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Cornhill Farm Villa
West Challow, Berkshire

Plan of Cranhill Farm Roman VillaThe Roman Villa at Cornhill Farm in West Challow was apparently already well-known to local people by the mid-1850s, but it was not until twenty years later that a local antiquary was able to examine the building in some detail. Unfortunately, this was not due to a systematic archaeological excavation, but through observations made during the wholesale destruction and removal of the remains by farm labourers in the Autumn of 1876. A rather wordy description of his findings subsequently appeared in volume 33 of the Archaeological Journal, but, sadly, it reveals rather little about the villa and its inhabitants.

The villa was positioned in an idyllic spot on the Berkshire Downs, commanding delightful views over the Vale of the White Horse to the north. It is only half a mile from the prehistoric Icknield Way which was much used in Roman times. Only one building was uncovered: a 82ft by 36ft rectangular house, with 3ft thick walls, divided into five rooms. Along its eastern frontage was a long heavily-buttressed corridor giving access to each. The large central room was presumably a reception hallway. That at the southern end had its own brick tiled hypocaust (underfloor heated system) and may well have been the triclinium (dining-room). The other rooms must have housed a kitchen and sleeping accommodation. The walls were apparently plastered in a dull red colour, but no evidence of other decoration was found. Apparently some of the foundations walls descended to a depth of some 12ft!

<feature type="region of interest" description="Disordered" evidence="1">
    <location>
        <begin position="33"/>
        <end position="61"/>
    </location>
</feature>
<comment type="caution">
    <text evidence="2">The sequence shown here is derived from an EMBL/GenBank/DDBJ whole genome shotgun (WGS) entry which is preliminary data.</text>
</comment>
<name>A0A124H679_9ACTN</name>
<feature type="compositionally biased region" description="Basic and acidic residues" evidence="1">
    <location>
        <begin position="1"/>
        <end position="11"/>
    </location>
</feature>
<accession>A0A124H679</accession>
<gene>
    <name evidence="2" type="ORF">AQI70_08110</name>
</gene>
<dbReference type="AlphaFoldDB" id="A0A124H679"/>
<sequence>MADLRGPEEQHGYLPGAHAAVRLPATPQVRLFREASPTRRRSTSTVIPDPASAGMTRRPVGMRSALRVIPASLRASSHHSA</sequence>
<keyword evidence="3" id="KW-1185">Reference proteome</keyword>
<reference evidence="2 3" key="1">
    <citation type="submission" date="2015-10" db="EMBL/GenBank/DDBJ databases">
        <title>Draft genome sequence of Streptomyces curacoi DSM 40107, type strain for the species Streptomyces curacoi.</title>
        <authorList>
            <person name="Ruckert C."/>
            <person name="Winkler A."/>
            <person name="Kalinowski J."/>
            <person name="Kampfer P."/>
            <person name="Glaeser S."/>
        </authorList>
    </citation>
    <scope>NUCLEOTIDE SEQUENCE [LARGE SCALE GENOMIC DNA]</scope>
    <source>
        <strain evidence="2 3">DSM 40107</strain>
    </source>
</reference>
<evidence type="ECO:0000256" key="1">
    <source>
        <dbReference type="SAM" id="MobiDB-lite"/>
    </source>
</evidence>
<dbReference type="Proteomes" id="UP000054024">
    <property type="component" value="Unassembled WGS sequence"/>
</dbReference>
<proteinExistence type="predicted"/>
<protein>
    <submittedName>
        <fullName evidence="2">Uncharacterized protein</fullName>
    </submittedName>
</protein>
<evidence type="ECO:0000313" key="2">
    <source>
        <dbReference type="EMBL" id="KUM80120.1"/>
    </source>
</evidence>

Amongst large amounts of pottery recovered were some plain pieces of Samian ware. Other articles unearthed included a number of iron fixings, such as door hinges, and a few shards of thick green glass, probably from glass vessels. Animal remains showed something of the inhabitants’ diet as well as, perhaps, some of the animals farmed at the site: mutton, beef, venison, poultry and game were all in evidence. The Romans here were, apparently, also partial to snails and oysters.

The few coins preserved show that this simple farm building was occupied from the 2nd to the 4th centuries. There were probably associated boundary ditches and agricultural structures, perhaps of wood, but none were recognised.

Based on the work of E.C. Davey (1876)


    © Nash Ford Publishing 2001. All Rights Reserved.